In the training, a narrator tells media specialists that “parental rights are very important in Florida” and, when reviewing books, to “avoid unsolicited theories that may lead to student indoctrination.” The training does not provide examples of unsolicited theories or define indoctrination.

Guidance from the Florida Department of Education urges media specialists not to approve instructional materials that are "inflammatory." The annual training distributed statewide did not give examples.

Guidance from the Florida Department of Education urges media specialists not to approve instructional materials that are ‘inflammatory.” The annual training distributed statewide did not give examples. PBC School District

The narrator also tells media specialists to pull any book that is “harmful to minors,” which Florida law defines as content that depicts “nudity, sexual conduct, or sexual excitement” that:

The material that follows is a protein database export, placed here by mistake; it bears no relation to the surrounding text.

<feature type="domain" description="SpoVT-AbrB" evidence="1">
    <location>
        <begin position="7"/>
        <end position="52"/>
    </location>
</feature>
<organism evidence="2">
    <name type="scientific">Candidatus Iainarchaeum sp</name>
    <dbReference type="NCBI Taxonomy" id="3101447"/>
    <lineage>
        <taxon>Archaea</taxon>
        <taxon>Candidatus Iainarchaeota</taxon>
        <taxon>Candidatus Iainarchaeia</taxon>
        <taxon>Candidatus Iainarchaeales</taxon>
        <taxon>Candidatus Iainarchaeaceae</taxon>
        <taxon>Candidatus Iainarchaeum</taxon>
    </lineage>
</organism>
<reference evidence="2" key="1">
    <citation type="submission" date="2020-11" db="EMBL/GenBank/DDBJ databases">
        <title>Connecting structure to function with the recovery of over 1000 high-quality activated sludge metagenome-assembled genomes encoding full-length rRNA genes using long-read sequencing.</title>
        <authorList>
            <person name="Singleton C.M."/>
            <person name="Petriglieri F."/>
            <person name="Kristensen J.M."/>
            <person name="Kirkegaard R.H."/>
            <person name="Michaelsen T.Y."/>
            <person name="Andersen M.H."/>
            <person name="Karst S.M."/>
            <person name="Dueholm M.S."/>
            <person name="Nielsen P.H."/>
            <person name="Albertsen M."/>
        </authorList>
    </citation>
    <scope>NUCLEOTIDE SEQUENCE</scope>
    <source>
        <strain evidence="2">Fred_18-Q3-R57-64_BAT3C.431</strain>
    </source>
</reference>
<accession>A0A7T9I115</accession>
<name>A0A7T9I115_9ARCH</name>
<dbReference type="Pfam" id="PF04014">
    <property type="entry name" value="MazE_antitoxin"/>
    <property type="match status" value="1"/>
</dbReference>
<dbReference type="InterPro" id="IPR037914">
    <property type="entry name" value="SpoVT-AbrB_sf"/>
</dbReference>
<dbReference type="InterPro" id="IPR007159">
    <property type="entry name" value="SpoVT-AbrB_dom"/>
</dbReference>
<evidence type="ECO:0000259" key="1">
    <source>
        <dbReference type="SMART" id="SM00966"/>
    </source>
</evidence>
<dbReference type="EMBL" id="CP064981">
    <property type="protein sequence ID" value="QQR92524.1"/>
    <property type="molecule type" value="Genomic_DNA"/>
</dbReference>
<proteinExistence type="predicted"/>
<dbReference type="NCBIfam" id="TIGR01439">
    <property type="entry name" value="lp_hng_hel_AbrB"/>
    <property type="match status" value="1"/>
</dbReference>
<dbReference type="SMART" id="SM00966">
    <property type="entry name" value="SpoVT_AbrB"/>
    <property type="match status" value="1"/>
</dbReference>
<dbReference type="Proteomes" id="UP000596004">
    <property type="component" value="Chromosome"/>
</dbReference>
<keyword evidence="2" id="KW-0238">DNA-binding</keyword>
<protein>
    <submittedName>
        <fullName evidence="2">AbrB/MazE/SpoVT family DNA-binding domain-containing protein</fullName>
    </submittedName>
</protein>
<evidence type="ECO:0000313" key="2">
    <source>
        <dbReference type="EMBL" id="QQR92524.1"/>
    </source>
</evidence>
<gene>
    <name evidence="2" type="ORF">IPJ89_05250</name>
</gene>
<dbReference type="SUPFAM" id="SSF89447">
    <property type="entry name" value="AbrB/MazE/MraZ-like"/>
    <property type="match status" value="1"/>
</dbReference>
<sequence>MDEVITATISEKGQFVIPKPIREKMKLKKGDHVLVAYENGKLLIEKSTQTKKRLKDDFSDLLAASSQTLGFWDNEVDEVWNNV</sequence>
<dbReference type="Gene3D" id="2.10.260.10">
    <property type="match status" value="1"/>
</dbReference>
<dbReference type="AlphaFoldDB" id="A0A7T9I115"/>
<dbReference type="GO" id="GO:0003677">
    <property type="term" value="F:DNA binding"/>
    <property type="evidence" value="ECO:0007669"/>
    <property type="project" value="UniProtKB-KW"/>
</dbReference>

• Predominantly appeals to a prurient, shameful, or morbid interest.
  • Is patently offensive to prevailing standards in the adult community as a whole with respect to what is suitable material or conduct for minors.
  • Taken as a whole, is without serious literary, artistic, political, or scientific value for minors.

But the training fails to define aspects of the law that school board members, school leaders and media specialists find vague, such as “suitable material or conduct for minors,” or which interests qualify as “prurient, shameful, or morbid.”

“I’m really concerned about the training,” school board member Marcia Andrews said at the August board meeting on library books. “We have to put everyone on notice that we’re all under the microscope now. It’s a train that’s moving quickly.”